Oh, and on Stern pinballs PLEASE bend the end of the support bar so it won't punch through the playfield!!
   LockDownReleaseWilliams-EM.jpg (76095 bytes)
Williams - EM Latched
LockDownReleaseWill-80s.jpg (77319 bytes)
Williams - 90's Latched
  LockDownReleaseWill-80s-open.jpg (79880 bytes)
Williams - 90's Released
  LockDownReleaseWill-WPC.jpg (78077 bytes)
Williams - WPC Latched
  LockDownReleaseWill-WPC-open.jpg (79533 bytes)
Williams - WPC Released

Wide body games like Atari's Atarians, Middle Earth, Space Riders, etc. are easy to move, other than being heavy and wide.

The headboard comes off - there is a small access panel on the upper rear wall of the headboard, and the key should be (!) hanging inside the game on the coin door or inside cabinet wall(s). If it can't be found you can drill the lock out (assuming this is not one of our games, in which case the front door key may well open the rear access hatch) and then remove the little hatch and then inside there are two metal slides, pull them towards you (as seen from the rear) and then you can lift the backglass up and out (glass - be careful!!).

Next unplug the lights (cable may go inside the game to be unplugged from the transformer module - lift playfield up to access that plug), then remove the bolts holding the head to the cabinet, put the glass back in and now you only have to take the legs off. I recommend removing the game ball from the playfield - it will have rolled out of its storage spot when you lifted the playfield (see above for info on removing glass)

While playfield is up - use the TWO support bars, they fit in holes on the underside of the playfield - check for loose stuff in the cabinet (cashbox, manual, hammers, nails, children) and remove them to avoid banging stuff up.

Next, put a bar stool or similar item under the rear end of the pinball to raise the rear legs enough to remove them safely. Then with two people, set the body of the game down on the floor and tip it up, then remove the front legs.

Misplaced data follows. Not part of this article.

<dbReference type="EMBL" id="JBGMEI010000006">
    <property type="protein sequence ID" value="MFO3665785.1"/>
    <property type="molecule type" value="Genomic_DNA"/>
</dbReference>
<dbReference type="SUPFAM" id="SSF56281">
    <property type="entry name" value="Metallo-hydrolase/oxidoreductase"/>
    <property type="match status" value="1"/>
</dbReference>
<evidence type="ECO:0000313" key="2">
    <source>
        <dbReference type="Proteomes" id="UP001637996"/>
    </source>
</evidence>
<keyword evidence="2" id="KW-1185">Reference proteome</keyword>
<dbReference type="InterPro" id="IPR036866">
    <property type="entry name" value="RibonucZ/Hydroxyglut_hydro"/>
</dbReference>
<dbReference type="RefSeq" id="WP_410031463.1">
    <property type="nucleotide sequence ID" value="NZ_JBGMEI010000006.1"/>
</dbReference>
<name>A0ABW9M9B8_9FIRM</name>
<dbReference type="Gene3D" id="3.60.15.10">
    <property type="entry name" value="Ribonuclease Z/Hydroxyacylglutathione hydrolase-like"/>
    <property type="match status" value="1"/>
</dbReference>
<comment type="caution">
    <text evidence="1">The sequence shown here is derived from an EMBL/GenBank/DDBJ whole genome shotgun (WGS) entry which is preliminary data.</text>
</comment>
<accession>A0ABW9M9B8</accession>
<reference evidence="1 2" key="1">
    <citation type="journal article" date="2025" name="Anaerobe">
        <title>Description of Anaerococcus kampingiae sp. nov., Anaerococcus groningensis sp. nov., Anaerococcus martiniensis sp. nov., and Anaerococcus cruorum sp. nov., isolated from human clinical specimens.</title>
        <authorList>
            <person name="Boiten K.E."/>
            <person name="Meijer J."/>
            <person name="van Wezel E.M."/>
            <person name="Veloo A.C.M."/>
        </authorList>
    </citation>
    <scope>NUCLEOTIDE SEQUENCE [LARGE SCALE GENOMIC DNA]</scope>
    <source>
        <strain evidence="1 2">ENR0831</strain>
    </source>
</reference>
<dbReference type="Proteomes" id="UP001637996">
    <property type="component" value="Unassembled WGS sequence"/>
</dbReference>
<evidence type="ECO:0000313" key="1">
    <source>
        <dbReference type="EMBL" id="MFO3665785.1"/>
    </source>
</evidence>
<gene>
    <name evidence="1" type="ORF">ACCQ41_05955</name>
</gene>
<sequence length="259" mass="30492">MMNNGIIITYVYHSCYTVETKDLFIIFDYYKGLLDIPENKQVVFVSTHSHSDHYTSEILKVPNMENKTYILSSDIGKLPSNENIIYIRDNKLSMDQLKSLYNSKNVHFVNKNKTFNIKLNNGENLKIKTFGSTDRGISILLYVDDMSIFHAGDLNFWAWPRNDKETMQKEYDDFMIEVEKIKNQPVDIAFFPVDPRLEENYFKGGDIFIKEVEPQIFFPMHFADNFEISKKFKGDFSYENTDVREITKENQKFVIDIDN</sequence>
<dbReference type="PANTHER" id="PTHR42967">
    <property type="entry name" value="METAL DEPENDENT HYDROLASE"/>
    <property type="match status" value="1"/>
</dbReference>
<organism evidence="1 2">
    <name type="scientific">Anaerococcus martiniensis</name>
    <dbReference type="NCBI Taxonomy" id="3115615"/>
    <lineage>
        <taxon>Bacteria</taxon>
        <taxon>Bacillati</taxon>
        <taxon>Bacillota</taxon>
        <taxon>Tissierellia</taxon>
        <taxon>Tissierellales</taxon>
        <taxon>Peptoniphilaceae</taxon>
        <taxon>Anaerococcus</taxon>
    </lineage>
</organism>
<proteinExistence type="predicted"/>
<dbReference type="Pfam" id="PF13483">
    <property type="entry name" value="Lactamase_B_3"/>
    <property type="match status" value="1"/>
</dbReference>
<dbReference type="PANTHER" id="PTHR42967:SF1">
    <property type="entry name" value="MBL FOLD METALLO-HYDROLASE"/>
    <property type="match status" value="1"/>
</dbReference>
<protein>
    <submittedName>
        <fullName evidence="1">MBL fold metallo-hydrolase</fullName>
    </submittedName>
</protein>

Use a hand truck or humans to move game now.

Essential modification to Williams pinball games up to and including F14!

If you can solder there is a mod that MUST be done to Williams pinball games to avoid the risk 
of a REAL FIRE in the game! If you can't solder then find someone who can...
It seems Williams made a mistake with the wiring on these games, the two bridge rectifiers in the headboard are NOT fused between them and the transformer, thus if one of them shorts out it can cause the power transformer to catch on fire or the wiring can burn... Locate one wire on each bridge solder tab that is labeled "AC" (it doesn't matter which "AC" you use, one per bridge) and cut the wire so that a fuse holder can be placed in-line. Then get two 8A Slo_blo (MDL) fuses to go into each of the two fuse holders. You only need one (1) fuse per bridge rectifier.

A neat pin moving device

Take look at these pictures on a very easy way to move pinball games, you just need a friend with a welding experience, or ask us to make you one...

Here is another shot of the pin moving modification to a fridge dolly.
Here is the device removed from the dolly.
Here is a closeup of the device.

Substituting Stern <--> Bally 7 digit displays I was asked the question for using Bally 7 digit in a Stern game, the solution is easy, just short pins number 11 & 12 on the 7 digit display, this will allow you to use it in either game...

A way to check electrical transformers for shorts internally or on outputs. (from the newsgroup

"On 15 May 1998 12:39:52 GMT, wrote:"
"Mark, Thanks for the info, I will give it a try. Sounds like I need a hand full of fuses!!!!!!!


Hi Scott!

Do NOT try servicing a machine with "A hand full of fuses"!

That is a fairly good way to blow a transformer or worse. Better way to go is to replace the fuse with a small wattage 115 volt bulb. Use a 25 watt bulb for this application. Now, remove the power supply plug and unplug ALL the displays. Hook the light bulb across the fuse holder, then turn on the game. Light bulb should glow, but not a full intensity. If dim that's good. Next turn game off, hook up power supply, BUT disconnect other cables from the power supply (right side and top cables), plug in again, light should be NO brighter. Might be briefly lit, but will dim down almost immediatly.